Refugees are individuals who have fled their home country due to “a well-founded fear of persecution because of his/her race, religion, nationality, membership in a particular social group, or political opinion,” as according to the United Nations 1951 Refugee Convention. Being a refugee means that one has been granted refugee status and is recognized internationally and therefore are afforded certain rights and protections. One most commonly applies for refugee status determination in the first country of asylum, often those bordering the country of origin and either remains settled there or is resettled to a third country, which is the way refugees come to the United States. It is important to remember that becoming a refugee is not easy. It is an extremely difficult and rigorous process that takes several years. It may be a common misconception that refugees and asylum seekers enter countries unlawfully, however they go through a multitude of background checks, applications, interviews, and approvals. For more information on the process of becoming a refugee, check out this website.

Now in regards to the situation of refugees, the current ‘crisis’ is the largest influx of displaced persons since World War II. It primarily began in 2015, with conflicts such as the civil war in Syria creating large amounts of displaced persons, fleeing both to neighboring countries and across oceans to places including the United States. The UNHCR states that there are about 65.3 million forcibly displaced people across the world, with more than 21 million of them being refugees and 10 million stateless. Over half of refugees are under the age of 18 and it is estimated that over 42,000 people flee their homes daily to seek protection; in 2020 alone, 13.9 people were newly displaced. Of the 65.3 million displaced persons, 86% of them are hosted in developing countries, even though the media may make it seem like they are primarily in places such as Europe and the United States.

Because there has been a significant spike in the number of displaced persons, it has been difficult for countries to address the needs of asylum seekers and refugees, especially those in the developing world. In fact, it has been found that 90% of global resettlement needs are unmet, which makes it difficult for refugees to move on with their new lives; “in 2019, UNHCR estimates that 1.4 million refugees are in need of resettlement. However,  only  92,400  resettlement  places  were  provided by 25 states in 2018.” Although countries’ immigration systems may be overwhelmed by the large number of asylum seekers, it is important to always remember that “it is never a crime to seek asylum. The right to seek asylum in another country for those who have lost the protection of their own country, is enshrined in Article 14 of the Universal Declaration of Human  Rights.  The  Refugee  Convention  is  the  first  treaty which turned the ideals of the Declaration into legally binding obligations. It is therefore not a crime to  seek  asylum,  even  if  the  person  has  entered  the  country irregularly.”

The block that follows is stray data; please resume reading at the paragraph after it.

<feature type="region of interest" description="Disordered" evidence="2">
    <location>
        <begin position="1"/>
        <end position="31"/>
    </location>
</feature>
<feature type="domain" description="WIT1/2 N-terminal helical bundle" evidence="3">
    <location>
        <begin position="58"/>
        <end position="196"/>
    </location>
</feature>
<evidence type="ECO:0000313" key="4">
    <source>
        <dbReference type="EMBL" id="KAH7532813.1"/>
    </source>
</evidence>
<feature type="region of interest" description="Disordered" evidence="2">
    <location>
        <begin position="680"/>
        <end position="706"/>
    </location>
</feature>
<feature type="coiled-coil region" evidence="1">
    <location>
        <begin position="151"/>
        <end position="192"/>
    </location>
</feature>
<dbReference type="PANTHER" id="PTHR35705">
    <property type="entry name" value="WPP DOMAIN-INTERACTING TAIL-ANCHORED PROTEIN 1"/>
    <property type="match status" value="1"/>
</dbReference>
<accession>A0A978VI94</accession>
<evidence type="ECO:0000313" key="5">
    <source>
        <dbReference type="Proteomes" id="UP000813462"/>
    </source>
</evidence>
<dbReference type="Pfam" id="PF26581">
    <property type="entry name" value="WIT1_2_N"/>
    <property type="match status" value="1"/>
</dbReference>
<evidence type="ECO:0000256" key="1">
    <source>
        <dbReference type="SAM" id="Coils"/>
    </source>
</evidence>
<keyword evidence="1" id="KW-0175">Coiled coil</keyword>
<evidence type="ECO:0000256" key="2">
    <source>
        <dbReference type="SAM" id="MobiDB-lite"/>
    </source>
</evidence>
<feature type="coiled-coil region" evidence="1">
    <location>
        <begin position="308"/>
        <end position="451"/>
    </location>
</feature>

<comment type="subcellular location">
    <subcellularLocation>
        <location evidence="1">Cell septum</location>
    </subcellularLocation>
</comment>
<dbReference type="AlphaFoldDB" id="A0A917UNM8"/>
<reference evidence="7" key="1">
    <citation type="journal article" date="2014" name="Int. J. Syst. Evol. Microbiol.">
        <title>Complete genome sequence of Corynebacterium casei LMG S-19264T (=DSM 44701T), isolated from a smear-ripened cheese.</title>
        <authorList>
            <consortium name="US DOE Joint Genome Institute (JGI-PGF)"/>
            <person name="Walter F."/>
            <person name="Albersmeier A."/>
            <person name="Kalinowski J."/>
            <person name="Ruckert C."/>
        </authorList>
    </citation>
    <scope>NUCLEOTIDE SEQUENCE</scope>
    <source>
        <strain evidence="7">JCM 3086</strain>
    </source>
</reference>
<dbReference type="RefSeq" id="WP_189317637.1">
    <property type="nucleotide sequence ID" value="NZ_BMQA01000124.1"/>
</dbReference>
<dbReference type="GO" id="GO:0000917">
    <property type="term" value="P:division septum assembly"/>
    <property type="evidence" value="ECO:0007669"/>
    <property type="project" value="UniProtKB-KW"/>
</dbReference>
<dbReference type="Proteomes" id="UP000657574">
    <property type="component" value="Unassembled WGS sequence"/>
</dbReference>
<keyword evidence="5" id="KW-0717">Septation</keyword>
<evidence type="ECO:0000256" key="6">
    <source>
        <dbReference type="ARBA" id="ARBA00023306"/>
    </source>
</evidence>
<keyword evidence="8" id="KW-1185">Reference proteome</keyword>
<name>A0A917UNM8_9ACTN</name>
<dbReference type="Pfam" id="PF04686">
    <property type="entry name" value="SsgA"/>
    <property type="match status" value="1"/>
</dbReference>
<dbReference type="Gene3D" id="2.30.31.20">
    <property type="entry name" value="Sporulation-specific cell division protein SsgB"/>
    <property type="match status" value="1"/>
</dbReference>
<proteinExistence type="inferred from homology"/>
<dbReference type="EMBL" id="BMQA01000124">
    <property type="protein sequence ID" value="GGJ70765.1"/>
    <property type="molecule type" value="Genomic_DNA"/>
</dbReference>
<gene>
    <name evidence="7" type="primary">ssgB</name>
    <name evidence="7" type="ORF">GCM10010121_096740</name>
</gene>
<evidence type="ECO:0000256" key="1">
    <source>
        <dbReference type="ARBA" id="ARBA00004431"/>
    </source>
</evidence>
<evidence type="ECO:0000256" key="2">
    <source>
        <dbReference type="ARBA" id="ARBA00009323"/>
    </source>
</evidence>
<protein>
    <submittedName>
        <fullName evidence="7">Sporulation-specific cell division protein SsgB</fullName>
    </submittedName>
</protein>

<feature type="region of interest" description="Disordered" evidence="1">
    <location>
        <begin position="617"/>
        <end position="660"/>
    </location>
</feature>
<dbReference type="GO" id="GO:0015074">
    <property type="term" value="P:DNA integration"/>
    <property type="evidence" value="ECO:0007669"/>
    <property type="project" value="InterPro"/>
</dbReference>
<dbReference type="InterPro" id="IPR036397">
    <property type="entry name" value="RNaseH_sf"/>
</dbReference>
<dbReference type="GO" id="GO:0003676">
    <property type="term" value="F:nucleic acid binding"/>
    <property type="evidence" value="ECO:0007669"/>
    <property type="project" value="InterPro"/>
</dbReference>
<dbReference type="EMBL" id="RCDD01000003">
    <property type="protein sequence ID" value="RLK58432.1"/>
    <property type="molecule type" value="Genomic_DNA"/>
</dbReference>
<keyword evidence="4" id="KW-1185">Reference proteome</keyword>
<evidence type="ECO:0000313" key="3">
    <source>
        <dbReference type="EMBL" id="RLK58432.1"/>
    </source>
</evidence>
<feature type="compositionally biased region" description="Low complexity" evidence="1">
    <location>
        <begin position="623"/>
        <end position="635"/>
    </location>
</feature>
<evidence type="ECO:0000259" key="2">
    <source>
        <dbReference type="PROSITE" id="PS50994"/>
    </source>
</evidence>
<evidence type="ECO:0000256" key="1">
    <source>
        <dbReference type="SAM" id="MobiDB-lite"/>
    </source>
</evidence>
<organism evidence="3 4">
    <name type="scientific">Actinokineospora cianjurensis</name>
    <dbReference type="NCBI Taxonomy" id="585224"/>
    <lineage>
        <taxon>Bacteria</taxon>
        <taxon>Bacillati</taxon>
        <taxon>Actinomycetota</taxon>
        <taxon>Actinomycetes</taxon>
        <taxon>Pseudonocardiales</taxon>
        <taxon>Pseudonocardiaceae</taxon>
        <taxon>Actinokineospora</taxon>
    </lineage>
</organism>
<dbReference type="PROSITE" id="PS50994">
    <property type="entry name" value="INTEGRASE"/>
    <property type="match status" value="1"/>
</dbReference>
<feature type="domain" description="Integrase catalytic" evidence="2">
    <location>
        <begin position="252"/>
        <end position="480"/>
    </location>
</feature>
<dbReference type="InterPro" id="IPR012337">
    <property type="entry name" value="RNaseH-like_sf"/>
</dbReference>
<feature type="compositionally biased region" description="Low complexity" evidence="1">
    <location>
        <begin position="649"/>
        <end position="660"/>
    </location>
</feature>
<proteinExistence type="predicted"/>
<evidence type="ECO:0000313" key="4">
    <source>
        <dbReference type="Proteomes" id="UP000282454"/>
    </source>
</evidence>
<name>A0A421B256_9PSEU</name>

So now that you’ve gotten a super short overview of the situation of refugees and asylum seekers, how can you help? One of the most important things you can do is educate yourself and others. There are a multitude of resources available to learn more about refugees and forced migration. Some of my favorites include: the Migration Policy Institute, the UNHCR, the International Organization for Migration, the International Rescue Committee, USCIS, and the National Immigration Forum. There are also several organizations where you can either donate your money, time, or physical goods (such as clothing, furniture, toys, etc.) in support of local refugees, including: Inspiritus, New American Pathways, International Rescue Committee, Catholic Charities Atlanta, Refugee Women’s Network. There are several ways you can get involved and support the refugees in your community; the International Rescue Committee has put together a more comprehensive list here.

More resources about refugees and World Refugee Day: